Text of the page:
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What You Should Know About Stroke Prevention

Research Findings For Consumers

A stroke occurs when blood flow to the brain is blocked, either by narrowed blood vessels or blood clots or when there is bleeding in the brain. Deprived of nutrients, brain nerve cells begin to die within a few minutes. As a result, stroke can cause vision and sensory loss, problems with walking and talking, or difficulty in thinking clearly. Warning signs include sudden unexplained numbness or tingling (especially on one side), slurred speech, blurred vision, stumbling, or clumsiness. If you or someone you know has one or more of these symptoms, it is important to get treatment immediately. Call 911.

Studies, including those supported by the Agency for Healthcare Research and Quality, show that some people are more at risk for stroke than others. Chronic health conditions such as high blood pressure and diabetes can increase your risk, as well as lifestyle choices such as smoking cigarettes, being overweight, or drinking excessively. Men, African Americans, and people with a family history of stroke have a higher risk as well. If you have already had a stroke or a transient ischemic attack (referred to as a TIA or "mini-stroke"), you are at highest risk. Prevention is the best medicine.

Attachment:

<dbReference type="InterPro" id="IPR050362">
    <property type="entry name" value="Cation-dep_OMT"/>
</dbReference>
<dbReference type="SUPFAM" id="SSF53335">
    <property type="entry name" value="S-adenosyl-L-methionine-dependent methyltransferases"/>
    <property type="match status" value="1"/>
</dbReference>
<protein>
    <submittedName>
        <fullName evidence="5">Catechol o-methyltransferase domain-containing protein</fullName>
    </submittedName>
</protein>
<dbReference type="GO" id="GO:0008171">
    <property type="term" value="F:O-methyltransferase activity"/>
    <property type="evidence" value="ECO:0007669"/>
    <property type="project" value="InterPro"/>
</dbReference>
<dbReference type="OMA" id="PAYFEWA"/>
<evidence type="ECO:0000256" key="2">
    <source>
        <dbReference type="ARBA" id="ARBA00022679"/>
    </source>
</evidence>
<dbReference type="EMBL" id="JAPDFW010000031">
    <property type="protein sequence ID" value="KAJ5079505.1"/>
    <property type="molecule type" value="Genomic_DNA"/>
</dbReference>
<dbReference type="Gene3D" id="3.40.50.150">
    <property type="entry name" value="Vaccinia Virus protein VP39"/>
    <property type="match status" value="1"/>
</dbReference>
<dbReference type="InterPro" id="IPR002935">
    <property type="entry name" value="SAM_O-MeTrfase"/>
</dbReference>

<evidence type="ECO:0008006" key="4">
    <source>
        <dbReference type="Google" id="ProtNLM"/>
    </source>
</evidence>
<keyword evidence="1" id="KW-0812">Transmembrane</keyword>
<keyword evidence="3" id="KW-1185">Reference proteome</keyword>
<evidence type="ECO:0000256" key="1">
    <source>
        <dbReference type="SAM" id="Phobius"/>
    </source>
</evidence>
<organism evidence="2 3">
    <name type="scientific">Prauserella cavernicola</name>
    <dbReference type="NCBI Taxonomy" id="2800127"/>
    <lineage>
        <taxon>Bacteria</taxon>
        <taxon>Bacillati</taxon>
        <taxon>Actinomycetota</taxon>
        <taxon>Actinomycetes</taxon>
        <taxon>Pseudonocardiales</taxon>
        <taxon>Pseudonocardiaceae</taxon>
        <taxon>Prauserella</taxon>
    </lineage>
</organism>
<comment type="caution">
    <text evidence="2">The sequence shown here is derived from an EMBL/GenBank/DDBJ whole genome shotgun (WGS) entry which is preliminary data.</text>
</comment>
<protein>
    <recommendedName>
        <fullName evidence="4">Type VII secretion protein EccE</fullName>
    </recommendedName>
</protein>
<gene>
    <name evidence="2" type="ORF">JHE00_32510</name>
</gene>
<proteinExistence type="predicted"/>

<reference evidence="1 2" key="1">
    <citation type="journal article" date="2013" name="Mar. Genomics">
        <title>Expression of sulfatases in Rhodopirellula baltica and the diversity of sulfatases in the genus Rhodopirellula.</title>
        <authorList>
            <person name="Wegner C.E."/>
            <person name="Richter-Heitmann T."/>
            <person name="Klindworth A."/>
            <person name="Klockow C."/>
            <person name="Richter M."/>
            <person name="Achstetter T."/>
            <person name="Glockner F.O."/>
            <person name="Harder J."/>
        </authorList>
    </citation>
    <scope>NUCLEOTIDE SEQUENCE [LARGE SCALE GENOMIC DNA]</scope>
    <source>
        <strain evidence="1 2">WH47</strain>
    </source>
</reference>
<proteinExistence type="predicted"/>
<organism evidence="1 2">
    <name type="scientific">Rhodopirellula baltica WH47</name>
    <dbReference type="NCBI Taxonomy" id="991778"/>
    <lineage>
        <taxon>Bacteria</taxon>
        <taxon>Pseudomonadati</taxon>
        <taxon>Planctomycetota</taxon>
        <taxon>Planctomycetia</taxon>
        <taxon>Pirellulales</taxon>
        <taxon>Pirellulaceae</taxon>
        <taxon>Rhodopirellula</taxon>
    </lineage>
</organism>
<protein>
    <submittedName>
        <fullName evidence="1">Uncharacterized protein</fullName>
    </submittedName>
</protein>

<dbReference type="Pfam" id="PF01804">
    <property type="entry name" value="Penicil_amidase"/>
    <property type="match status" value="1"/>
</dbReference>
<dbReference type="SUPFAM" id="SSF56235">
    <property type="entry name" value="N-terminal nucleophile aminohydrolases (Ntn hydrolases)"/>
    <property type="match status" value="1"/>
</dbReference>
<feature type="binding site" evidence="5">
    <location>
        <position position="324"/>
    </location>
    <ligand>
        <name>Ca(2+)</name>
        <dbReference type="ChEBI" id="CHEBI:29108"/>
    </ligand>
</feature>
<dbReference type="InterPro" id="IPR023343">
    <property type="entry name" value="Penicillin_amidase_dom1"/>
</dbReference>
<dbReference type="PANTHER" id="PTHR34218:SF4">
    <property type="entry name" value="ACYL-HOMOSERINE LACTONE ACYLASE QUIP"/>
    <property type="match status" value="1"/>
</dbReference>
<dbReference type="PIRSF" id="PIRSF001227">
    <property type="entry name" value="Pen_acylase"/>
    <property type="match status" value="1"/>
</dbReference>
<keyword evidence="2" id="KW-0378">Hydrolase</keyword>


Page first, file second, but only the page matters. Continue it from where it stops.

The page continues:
For updated information about stroke prevention:

Stroke Risk Factors and Symptoms from the Brain Attack Coalition and the National Institute of Neurological Disorders and Stroke, National Institutes of Health at:

Page last reviewed October 2014
Internet Citation: What You Should Know About Stroke Prevention. Content last reviewed October 2014. Agency for Healthcare Research and Quality, Rockville, MD.


The information on this page is archived and provided for reference purposes only.


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